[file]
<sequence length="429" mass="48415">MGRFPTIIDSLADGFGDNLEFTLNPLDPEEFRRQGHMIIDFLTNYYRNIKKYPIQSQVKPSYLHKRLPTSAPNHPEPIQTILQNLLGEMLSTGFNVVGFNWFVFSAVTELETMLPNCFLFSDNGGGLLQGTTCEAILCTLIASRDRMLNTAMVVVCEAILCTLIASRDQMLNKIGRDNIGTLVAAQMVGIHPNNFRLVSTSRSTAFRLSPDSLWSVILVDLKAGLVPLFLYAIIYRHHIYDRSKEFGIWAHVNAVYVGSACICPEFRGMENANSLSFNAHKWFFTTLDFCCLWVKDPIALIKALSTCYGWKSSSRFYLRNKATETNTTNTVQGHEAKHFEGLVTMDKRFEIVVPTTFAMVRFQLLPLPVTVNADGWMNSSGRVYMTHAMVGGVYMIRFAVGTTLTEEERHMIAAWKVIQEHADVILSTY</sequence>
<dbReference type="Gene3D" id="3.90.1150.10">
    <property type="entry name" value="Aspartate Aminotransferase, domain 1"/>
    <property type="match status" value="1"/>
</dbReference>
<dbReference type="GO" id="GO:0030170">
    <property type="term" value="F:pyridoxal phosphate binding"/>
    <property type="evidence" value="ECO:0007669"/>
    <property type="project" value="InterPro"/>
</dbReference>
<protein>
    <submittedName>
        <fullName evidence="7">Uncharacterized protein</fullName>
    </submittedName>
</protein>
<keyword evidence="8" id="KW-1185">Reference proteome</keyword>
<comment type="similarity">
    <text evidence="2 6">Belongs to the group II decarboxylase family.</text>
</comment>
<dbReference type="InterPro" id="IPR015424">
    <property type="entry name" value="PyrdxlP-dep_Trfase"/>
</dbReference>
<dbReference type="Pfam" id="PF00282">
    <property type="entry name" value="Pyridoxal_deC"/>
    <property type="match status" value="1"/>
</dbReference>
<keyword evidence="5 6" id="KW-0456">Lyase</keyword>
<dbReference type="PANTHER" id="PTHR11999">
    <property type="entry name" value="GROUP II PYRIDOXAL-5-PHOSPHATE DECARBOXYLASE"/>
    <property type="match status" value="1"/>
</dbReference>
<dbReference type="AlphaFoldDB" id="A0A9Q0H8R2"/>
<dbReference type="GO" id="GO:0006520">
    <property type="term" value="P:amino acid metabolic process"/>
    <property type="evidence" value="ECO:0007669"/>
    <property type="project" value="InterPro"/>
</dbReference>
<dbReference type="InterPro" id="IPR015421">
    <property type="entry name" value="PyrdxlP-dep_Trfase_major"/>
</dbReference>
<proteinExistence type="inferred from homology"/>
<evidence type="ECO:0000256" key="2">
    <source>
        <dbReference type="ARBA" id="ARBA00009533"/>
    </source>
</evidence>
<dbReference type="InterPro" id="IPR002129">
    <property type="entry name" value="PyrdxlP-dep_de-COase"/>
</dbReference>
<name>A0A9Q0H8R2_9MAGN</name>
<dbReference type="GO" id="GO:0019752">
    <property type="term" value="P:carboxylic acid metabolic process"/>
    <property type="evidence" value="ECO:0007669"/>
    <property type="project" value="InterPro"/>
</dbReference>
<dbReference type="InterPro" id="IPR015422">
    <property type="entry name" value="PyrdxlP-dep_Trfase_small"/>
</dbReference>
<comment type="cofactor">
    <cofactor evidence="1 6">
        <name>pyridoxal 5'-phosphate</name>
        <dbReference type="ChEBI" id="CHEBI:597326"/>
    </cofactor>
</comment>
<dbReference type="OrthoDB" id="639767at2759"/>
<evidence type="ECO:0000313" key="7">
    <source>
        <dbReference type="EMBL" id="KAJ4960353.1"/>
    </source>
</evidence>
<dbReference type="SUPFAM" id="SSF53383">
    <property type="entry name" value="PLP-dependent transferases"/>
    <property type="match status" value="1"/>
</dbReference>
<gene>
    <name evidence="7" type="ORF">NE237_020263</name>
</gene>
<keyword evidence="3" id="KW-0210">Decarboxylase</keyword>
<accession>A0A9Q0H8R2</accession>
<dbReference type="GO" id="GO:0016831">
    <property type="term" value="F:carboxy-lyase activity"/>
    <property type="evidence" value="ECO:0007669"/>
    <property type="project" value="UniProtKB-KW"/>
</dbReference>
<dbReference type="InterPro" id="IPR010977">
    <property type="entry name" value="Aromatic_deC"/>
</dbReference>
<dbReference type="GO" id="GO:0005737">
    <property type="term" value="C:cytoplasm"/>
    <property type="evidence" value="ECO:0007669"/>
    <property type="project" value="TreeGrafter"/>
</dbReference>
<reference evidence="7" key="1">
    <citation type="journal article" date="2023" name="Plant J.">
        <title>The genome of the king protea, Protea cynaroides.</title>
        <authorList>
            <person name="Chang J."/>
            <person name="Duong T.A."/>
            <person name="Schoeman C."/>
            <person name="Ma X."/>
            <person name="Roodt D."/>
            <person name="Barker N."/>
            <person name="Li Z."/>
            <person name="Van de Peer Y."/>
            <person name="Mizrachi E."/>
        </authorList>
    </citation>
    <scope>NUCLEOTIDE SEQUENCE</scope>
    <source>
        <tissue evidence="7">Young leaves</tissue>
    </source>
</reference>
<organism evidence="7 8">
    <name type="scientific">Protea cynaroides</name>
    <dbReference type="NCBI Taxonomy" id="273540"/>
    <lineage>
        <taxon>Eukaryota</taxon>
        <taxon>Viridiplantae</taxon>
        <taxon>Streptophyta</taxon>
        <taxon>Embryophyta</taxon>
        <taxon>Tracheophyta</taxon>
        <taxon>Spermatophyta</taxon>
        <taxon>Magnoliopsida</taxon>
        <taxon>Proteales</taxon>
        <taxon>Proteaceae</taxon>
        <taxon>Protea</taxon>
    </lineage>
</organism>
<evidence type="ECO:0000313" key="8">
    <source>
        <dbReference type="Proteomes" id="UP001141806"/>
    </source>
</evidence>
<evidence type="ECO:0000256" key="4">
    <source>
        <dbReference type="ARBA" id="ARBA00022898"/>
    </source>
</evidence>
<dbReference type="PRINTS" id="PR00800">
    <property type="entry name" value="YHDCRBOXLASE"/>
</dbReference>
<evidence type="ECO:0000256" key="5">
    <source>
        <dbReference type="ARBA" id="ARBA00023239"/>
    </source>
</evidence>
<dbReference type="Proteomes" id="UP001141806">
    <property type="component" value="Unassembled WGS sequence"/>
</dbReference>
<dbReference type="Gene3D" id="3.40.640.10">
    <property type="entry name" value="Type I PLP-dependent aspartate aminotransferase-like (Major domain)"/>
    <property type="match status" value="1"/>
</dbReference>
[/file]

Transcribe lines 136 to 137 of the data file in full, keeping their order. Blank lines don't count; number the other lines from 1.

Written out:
        <dbReference type="ARBA" id="ARBA00022898"/>
    </source>